The Fairfax-based Peterson Family Foundation plans to announce Monday that it will donate $1 million to a nonprofit group that recruits college students to teach in low-income communities.
The money from Milton V. Peterson, owner of National Harbor, a waterfront development of hotels, restaurants, stores and a proposed casino, will be used specifically for Teach for America-D.C. Region to attract, train and develop teachers to work in the public schools in Prince George’s County.
“I’m thankful for this generosity,” said Kevin Maxwell, chief executive of the Prince George’s schools. “We can’t do this work by ourselves. We need our community partnerships and business partnerships to get the work done.”
Peterson, Maxwell, County Executive Rushern L. Baker III (D) and other elected officials are scheduled to appear Monday at a news conference at a school in Capitol Heights to announce the gift.
Maxwell said the donation will help the district, which often starts the school year without a full complement of permanent teachers, address its teacher shortage. He said he was excited about Peterson’s commitment to the 123,000-student system and hoped that other community groups and business leaders would follow.
Lauren Peterson, director of the Peterson Family Foundation, said the family has made donations to other community groups in Prince George’s since National Harbor was built. Some of those multiyear donations are coming to an end, she said, and the foundation was looking for other outlets for its philanthropy.
It chose Teach for America and Prince George’s schools. “We consider education to be the best investment that we can make . . . education is the great equalizer,” said Lauren Peterson, who also serves on the board of Teach for America-D.C. Region. “We want to use this platform to challenge other companies and business leaders to invest in education in Prince George’s.”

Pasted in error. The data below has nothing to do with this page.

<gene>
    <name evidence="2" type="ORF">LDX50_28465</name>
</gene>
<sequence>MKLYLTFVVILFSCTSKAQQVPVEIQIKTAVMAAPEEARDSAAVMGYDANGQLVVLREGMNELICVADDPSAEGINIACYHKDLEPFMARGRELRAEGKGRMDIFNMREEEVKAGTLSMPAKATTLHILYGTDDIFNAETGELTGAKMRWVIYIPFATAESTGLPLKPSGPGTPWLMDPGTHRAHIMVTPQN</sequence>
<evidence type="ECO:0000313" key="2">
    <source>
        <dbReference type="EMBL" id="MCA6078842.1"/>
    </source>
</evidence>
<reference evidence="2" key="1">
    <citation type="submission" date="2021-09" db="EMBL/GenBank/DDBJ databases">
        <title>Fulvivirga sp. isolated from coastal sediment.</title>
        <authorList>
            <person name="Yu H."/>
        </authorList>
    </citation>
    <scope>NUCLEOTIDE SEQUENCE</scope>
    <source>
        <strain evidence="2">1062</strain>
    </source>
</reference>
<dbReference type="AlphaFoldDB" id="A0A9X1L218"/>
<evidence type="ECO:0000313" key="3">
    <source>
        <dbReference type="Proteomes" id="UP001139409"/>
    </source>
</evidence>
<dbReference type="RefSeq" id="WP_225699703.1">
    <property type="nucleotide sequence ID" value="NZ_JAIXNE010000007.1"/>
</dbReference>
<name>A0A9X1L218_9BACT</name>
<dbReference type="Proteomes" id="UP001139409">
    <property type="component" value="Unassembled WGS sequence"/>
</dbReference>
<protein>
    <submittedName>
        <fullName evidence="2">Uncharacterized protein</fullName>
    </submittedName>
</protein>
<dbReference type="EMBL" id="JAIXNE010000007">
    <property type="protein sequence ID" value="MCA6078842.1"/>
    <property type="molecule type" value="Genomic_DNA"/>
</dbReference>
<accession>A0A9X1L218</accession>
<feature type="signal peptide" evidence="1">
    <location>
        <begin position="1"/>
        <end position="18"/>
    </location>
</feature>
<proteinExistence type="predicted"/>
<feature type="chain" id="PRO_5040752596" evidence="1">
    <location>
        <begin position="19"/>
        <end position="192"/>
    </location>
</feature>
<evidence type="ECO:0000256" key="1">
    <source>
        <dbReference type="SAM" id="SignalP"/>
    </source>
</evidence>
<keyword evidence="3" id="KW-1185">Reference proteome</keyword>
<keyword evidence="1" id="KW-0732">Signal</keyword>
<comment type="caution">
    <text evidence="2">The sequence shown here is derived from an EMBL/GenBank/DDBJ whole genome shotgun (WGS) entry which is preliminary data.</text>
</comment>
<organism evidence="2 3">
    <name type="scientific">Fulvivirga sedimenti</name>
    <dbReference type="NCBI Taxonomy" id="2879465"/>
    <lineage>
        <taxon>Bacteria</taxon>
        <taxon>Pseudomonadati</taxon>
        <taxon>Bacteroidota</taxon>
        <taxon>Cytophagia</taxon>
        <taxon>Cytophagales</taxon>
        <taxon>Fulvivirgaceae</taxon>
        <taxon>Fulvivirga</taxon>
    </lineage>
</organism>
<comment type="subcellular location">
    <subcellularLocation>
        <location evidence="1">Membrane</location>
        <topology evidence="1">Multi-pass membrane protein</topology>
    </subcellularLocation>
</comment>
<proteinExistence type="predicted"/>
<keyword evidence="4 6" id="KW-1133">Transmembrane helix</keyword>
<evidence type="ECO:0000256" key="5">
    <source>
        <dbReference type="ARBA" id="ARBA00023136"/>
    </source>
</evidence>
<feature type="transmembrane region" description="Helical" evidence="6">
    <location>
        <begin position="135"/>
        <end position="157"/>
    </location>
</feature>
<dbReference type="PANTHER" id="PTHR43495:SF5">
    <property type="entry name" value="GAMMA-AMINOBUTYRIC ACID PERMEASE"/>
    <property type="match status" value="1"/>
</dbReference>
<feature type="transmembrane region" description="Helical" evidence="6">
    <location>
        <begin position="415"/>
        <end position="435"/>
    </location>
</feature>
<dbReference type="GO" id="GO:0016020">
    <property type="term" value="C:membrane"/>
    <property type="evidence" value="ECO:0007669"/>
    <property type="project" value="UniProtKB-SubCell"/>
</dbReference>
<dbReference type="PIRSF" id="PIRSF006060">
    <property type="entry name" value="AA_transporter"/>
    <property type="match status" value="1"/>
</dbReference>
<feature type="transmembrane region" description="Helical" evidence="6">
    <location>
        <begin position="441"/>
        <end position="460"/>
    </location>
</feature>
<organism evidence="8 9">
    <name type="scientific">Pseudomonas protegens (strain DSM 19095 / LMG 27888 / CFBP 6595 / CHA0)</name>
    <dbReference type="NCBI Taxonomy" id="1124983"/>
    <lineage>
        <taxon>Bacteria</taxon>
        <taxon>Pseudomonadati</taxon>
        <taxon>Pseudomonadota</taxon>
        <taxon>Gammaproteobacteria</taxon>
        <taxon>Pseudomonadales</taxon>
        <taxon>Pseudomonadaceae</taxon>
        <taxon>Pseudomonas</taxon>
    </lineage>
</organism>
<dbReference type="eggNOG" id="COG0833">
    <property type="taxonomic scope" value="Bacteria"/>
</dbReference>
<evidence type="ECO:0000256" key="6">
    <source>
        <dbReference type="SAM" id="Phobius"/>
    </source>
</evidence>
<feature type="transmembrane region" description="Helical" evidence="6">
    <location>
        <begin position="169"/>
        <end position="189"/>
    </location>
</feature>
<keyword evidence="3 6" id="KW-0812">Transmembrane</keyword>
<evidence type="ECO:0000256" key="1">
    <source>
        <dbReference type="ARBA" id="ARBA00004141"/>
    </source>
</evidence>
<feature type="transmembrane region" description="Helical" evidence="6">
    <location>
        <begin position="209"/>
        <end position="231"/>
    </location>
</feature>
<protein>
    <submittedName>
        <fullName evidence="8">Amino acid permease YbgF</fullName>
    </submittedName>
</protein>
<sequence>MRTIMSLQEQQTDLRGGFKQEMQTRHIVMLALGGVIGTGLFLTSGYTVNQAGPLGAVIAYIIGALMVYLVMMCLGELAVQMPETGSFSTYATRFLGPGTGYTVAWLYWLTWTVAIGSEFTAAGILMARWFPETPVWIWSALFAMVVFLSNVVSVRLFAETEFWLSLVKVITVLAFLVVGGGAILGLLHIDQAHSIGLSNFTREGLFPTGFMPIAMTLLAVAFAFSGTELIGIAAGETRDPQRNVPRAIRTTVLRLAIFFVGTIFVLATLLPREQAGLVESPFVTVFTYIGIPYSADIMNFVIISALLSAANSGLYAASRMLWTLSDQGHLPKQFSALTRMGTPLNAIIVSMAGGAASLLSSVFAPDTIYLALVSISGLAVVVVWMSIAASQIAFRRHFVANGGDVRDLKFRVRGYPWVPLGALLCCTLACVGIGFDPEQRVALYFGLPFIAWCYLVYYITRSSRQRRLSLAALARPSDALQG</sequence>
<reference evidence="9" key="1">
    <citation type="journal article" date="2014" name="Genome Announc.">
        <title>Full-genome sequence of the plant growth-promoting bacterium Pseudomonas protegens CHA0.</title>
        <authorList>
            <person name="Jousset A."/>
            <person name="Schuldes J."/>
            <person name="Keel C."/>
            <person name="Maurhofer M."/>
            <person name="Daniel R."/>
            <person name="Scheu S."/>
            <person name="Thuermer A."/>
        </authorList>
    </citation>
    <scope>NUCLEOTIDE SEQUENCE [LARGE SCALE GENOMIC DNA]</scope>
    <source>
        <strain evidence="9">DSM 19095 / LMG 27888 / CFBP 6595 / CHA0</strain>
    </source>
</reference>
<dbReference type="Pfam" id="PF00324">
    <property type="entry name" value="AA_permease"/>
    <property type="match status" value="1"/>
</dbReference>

This year, there are 100 Teach for America “corps members” working in Prince George’s County schools, according to Amanda Nichols, interim director of Teach for America-D.C. Region. There have been more than 300 teachers assigned to the county since it began its partnership with Teach for America in 2007.
“We are so grateful for the investment from the Peterson family,” Nichols said.
Nichols and Lauren Peterson said it was unclear how many more teachers will be placed in the county. Teach for America, which also will use the money for training, is working with the school system to determine what the demand will be in coming years, Nichols said. The funds will be used over the next three to four years, Lauren Peterson said.
Baker, who has made education a top priority of his administration, described the foundation’s donation as “a great opportunity” for county schools.
Last year, Baker sought a complete takeover of the school system, arguing that its struggles were stifling the county’s ability to attract new businesses and residents. The Maryland General Assembly gave Baker more oversight of schools, although not as much authority as he sought.
Baker also has been imploring business leaders to become more involved in the county’s efforts to improve the schools.
“It shows that they took the call very seriously in looking at non-traditional ways of helping,” he said Sunday. “This donation will get teachers into our classrooms.”
The donation from Peterson comes a month after Venture Philanthropy Partners, which is based in the District, pledged to invest up to $1.95 million in a program that helps teenagers in Prince George’s county who are at risk of dropping out of school.
VPP plans to give the money to the Hillside Work-Scholarship Connection to provide resources to nearly 900 middle and high school students. Hillside, which was founded by Wegmans Food Markets, will provide the students with academic support, mentoring and an opportunity to work part time.
“There is a lot of momentum in Prince George’s County around education, and we are excited to be a part of that,” Nichols said.